A murder victim’s copy

A 17th century translation of a Roman classic has a history of its own...

A 17th century translation of Pliny's 'Historia Naturalis'Pliny’s Historia naturalis was one of the major texts from antiquity which furnished botanical information. Philemon Holland’s translation, The Historie of the World, first published in 1601, is one of the masterpieces of English prose, but it is not the intrinsic qualities of the book that I want to discuss here.

The Lindley Library has a copy of the 1634 edition of Holland’s translation (see left) that, in the early 19th century, was in the library at Camden Place, Chislehurst (the estate where Napoleon III was later to live in exile). The owner’s name is shown on the bookplate: Thomson Bonar.

The special interest that attaches to Bonar is that he was the victim of a once famous murder: in 1813, at the age of 70, he was killed by his footman Philip Nicholson. The story of the trial can be found in Knapp and Baldwin’s edition of the New Newgate Calendar (vol. 6, c.1826, pp. 8-19). The footman killed Mrs Bonar while she was asleep in bed, then struck Mr Bonar, but this had the effect of rousing him. Mr Bonar, despite his age, was quite athletic, and they struggled for fifteen minutes before Nicholson finally succeeded in killing him.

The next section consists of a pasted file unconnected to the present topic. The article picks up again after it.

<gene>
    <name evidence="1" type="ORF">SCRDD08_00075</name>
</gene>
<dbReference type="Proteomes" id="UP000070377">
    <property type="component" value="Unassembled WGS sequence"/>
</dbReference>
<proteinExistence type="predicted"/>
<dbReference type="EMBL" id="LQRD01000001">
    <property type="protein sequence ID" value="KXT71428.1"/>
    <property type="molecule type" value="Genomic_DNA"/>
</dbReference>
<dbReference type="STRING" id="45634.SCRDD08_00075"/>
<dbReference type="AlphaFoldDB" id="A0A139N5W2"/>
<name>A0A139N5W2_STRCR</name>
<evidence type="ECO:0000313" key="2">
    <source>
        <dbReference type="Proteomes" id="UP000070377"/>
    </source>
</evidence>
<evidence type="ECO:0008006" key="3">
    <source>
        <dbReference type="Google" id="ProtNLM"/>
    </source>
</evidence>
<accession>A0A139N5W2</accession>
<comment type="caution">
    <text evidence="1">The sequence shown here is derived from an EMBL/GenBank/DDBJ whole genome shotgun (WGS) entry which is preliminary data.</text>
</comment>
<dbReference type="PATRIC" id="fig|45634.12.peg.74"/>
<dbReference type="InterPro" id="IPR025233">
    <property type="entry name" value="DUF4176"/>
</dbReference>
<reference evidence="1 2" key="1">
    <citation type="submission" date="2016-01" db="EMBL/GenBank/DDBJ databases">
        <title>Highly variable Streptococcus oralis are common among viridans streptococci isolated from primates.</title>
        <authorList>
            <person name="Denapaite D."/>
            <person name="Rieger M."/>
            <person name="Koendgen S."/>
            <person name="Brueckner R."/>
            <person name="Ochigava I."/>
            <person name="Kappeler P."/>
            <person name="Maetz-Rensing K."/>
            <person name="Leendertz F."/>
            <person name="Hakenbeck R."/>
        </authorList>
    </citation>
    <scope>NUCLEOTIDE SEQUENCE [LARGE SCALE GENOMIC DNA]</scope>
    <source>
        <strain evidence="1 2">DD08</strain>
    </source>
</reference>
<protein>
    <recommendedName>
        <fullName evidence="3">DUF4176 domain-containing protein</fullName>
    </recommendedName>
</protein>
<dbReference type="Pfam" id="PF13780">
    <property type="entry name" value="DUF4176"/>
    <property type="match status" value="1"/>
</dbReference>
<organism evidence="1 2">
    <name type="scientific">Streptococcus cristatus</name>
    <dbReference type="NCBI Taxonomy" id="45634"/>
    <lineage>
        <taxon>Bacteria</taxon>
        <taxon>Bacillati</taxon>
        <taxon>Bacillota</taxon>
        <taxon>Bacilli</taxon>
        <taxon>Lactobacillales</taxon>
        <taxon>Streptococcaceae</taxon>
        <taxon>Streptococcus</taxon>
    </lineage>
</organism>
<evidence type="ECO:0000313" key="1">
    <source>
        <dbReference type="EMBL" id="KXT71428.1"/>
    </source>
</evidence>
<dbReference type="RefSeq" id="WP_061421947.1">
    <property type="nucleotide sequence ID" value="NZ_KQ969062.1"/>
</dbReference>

Bookplate showing the name Thomson Bonar EsqAt first it was thought that the motive might have been religious revenge, Nicholson being a Roman Catholic and “much bigoted”, and Bonar having ostentatiously approved the rejection of the latest bill for Catholic emancipation; but Nicholson denied this, saying that he had no idea he was going to commit the crime until minutes beforehand. He was duly hanged, and held up as a warning against drunkenness.

Bonar’s copy of Pliny did not stay at Camden Place, but passed into the hands of others; its subsequent history is unknown until the RHS bought it at a Red Cross sale during the Second World War.



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